However, every woman is different and some women experience few or even none of these symptoms. Should you find that you start to notice odd side effects or need extra guidance in this area, it is wisest to speak to a medical professional. They will be able to advise you on what the right course of action or treatment is for you.

Stage Three: Post-Menopause

Elderly woman with headache has eyes closed and resting her head on her hand

After the main menopause stage and when your periods have completely stopped, you will reach the post-menopause stage. Despite the name of this stage, you should note that you will likely still experience menopause side effects at this point.

Fact: Post-menopausal women could be at higher risk of suffering from medical conditions including heart disease.[7]

The symptoms that started during either perimenopause or menopause may well continue through this particular stage. For that reason, you may experience hot flashes, a fast heart rate, night sweats, mood changes, vaginal dryness, depression, and anxiety. Again, you can try some natural remedies for menopause to help combat these problems. The lower levels of sex hormones in your body also mean that you could be at higher risk of suffering from conditions such as heart disease, osteopenia, and osteoporosis.

What Are Some Side Effects to Be Aware of?

Going through menopause can be difficult and harrowing. One of the biggest obstacles women come up against is the array of menopause side effects. These symptoms can affect you in all the stages of menopause and may impact your life negatively. Here are some of the most common menopause side effects according to the National Health Service (NHS):[8]

Elderly woman in blue suit jacket with headache touching her temples with both hands
Although you can expect to experience a number of side effects when you’re going through menopause, there are a number of natural remedies to take advantage of.

Headaches

Many women experience headaches during menopause. You may find that these come on at the same time each day or irregularly. Should you find that you have headaches frequently, you might want to talk to your doctor about the issue.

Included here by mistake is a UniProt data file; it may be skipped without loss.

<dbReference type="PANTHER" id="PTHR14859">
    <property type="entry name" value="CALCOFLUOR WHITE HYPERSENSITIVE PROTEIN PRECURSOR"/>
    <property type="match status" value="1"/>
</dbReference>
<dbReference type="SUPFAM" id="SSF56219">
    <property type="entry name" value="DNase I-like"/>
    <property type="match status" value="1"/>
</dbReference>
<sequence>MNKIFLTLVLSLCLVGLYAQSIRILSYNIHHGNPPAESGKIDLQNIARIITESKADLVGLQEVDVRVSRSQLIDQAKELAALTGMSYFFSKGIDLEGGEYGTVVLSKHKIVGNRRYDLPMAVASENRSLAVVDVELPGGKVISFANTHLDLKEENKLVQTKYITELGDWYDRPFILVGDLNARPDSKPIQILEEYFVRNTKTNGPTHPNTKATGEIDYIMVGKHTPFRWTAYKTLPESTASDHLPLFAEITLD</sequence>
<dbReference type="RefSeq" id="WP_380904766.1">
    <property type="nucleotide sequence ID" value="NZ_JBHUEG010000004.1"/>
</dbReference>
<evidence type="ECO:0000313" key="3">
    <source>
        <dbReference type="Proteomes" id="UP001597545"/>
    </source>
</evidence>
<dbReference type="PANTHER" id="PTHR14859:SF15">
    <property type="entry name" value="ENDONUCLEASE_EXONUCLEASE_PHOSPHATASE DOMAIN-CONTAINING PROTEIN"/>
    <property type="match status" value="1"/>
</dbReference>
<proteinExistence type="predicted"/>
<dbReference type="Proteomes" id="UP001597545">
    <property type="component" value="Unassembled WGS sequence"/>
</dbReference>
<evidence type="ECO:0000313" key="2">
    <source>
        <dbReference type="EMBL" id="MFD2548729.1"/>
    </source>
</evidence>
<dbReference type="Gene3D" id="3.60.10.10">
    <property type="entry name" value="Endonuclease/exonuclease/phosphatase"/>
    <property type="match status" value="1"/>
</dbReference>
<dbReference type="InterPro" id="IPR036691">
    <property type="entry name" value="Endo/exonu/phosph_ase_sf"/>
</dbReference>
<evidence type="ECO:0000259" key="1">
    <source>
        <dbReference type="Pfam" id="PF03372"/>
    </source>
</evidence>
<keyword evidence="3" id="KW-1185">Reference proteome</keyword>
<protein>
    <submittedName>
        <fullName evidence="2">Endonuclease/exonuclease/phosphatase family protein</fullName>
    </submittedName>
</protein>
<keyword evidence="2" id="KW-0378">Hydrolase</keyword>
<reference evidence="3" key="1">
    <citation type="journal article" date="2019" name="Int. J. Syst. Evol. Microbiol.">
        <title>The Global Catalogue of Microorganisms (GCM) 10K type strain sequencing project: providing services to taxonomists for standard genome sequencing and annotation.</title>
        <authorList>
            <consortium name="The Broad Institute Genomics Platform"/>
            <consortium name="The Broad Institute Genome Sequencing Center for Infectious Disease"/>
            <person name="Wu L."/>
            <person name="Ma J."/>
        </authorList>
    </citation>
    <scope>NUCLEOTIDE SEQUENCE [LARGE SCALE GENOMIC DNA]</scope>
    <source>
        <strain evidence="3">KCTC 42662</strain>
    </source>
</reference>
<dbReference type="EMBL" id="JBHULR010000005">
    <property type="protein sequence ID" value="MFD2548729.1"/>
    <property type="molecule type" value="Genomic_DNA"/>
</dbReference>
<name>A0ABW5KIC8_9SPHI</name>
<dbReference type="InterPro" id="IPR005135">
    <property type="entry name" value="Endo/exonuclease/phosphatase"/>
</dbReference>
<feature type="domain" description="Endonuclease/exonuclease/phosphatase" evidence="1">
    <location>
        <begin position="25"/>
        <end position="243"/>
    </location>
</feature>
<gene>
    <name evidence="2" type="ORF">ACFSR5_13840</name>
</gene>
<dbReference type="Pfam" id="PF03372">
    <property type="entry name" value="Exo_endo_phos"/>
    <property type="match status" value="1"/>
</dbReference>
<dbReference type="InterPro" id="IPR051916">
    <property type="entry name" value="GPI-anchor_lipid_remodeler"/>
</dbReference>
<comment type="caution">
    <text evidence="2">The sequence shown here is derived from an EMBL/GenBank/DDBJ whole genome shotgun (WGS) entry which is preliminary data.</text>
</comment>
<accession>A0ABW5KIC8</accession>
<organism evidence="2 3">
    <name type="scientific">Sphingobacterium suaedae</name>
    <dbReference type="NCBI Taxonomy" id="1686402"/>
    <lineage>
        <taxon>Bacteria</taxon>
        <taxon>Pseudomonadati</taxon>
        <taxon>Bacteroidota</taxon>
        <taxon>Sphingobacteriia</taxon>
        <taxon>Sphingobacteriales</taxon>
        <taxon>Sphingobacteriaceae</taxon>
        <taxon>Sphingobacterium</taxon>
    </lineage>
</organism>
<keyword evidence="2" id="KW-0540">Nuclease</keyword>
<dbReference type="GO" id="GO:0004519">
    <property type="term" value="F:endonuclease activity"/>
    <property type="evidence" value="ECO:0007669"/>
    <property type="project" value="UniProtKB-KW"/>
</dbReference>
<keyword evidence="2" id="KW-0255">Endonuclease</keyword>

Hair Loss

One of the more troubling menopause side effects is hair loss. This symptom could make you feel self-conscious about your appearance and may impact your self-esteem too. Again, you can speak to your doctor about possible treatments and how to cope.

Menopausal woman holding electric fan to cool down

Hot Flashes

One of the most common menopause side effects are hot flashes. The feverish heat can come on at any point and make you feel extremely hot. You may find that you also sweat during a hot flash episode. Luckily, there are plenty of natural remedies for menopause that can help you deal with hot flashes.

Night Sweats

In simple terms, night sweats occur when you have a hot flash during the night. You may notice that there is sweat or a wet patch on your sheets in the morning.

Menopausal woman with a low sex drive with defocused image of her husband sleeping in in the background

Low Sex Drive

A loss of libido is usually a part of menopause. The issue can cause relationship problems and be embarrassing for women.[9] However, you should note that this is one of the natural side effects of menopause.

Palpitations

As we have already mentioned, an elevated heart rate is one of the main menopause side effects. In some cases, this problem can lead to palpitations, which is a heartbeat that suddenly gets faster or more noticeable.

Menopausal woman with hand on alarm clock who has trouble sleeping

Sleep Problems

Do you have trouble dropping off to sleep? Many women who are going through menopause experience issues when falling to sleep or short bouts of insomnia. These problems can lead to tiredness and irritability during the day. Of course, you can try some natural remedies for menopause to help you get more sleep.

Fact: Did you know that stress could make your menopause side effects worse?[10] Try some mindfulness to unwind and de-stress!

Regular Urinary Tract Infections (UTIs)